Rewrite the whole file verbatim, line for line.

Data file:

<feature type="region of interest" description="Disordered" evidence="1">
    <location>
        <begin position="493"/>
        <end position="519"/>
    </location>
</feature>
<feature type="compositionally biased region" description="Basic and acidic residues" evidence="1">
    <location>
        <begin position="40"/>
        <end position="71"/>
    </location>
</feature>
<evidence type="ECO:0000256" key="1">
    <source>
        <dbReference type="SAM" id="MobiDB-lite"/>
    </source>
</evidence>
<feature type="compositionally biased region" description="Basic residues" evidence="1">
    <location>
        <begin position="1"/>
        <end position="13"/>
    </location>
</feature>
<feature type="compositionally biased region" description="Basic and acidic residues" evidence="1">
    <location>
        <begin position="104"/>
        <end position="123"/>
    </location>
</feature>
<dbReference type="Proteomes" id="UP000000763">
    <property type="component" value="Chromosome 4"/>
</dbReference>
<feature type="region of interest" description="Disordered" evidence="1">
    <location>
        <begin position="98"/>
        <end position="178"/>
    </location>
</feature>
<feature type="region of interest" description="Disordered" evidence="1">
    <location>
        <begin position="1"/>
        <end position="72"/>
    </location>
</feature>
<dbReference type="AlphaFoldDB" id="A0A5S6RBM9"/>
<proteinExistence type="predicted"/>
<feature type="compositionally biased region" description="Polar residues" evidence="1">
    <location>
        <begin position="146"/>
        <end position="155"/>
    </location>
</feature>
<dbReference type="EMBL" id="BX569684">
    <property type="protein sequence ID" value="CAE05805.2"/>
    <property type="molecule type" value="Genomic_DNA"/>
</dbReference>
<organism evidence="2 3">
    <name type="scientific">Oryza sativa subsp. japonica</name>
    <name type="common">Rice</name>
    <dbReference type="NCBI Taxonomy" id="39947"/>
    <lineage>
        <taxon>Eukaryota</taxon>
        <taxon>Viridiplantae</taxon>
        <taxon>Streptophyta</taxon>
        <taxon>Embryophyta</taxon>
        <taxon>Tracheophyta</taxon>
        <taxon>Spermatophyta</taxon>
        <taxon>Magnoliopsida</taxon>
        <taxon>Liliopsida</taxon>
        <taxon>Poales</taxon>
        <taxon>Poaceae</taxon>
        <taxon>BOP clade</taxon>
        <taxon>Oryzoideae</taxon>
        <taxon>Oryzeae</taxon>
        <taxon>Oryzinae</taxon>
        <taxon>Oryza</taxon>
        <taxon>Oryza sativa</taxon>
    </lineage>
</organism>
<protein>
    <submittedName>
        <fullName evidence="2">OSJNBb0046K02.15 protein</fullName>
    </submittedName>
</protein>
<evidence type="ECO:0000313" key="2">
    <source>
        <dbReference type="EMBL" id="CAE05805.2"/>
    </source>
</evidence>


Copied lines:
<feature type="region of interest" description="Disordered" evidence="1">
    <location>
        <begin position="493"/>
        <end position="519"/>
    </location>
</feature>
<feature type="compositionally biased region" description="Basic and acidic residues" evidence="1">
    <location>
        <begin position="40"/>
        <end position="71"/>
    </location>
</feature>
<evidence type="ECO:0000256" key="1">
    <source>
        <dbReference type="SAM" id="MobiDB-lite"/>
    </source>
</evidence>
<feature type="compositionally biased region" description="Basic residues" evidence="1">
    <location>
        <begin position="1"/>
        <end position="13"/>
    </location>
</feature>
<feature type="compositionally biased region" description="Basic and acidic residues" evidence="1">
    <location>
        <begin position="104"/>
        <end position="123"/>
    </location>
</feature>
<dbReference type="Proteomes" id="UP000000763">
    <property type="component" value="Chromosome 4"/>
</dbReference>
<feature type="region of interest" description="Disordered" evidence="1">
    <location>
        <begin position="98"/>
        <end position="178"/>
    </location>
</feature>
<feature type="region of interest" description="Disordered" evidence="1">
    <location>
        <begin position="1"/>
        <end position="72"/>
    </location>
</feature>
<dbReference type="AlphaFoldDB" id="A0A5S6RBM9"/>
<proteinExistence type="predicted"/>
<feature type="compositionally biased region" description="Polar residues" evidence="1">
    <location>
        <begin position="146"/>
        <end position="155"/>
    </location>
</feature>
<dbReference type="EMBL" id="BX569684">
    <property type="protein sequence ID" value="CAE05805.2"/>
    <property type="molecule type" value="Genomic_DNA"/>
</dbReference>
<organism evidence="2 3">
    <name type="scientific">Oryza sativa subsp. japonica</name>
    <name type="common">Rice</name>
    <dbReference type="NCBI Taxonomy" id="39947"/>
    <lineage>
        <taxon>Eukaryota</taxon>
        <taxon>Viridiplantae</taxon>
        <taxon>Streptophyta</taxon>
        <taxon>Embryophyta</taxon>
        <taxon>Tracheophyta</taxon>
        <taxon>Spermatophyta</taxon>
        <taxon>Magnoliopsida</taxon>
        <taxon>Liliopsida</taxon>
        <taxon>Poales</taxon>
        <taxon>Poaceae</taxon>
        <taxon>BOP clade</taxon>
        <taxon>Oryzoideae</taxon>
        <taxon>Oryzeae</taxon>
        <taxon>Oryzinae</taxon>
        <taxon>Oryza</taxon>
        <taxon>Oryza sativa</taxon>
    </lineage>
</organism>
<protein>
    <submittedName>
        <fullName evidence="2">OSJNBb0046K02.15 protein</fullName>
    </submittedName>
</protein>
<evidence type="ECO:0000313" key="2">
    <source>
        <dbReference type="EMBL" id="CAE05805.2"/>
    </source>
</evidence>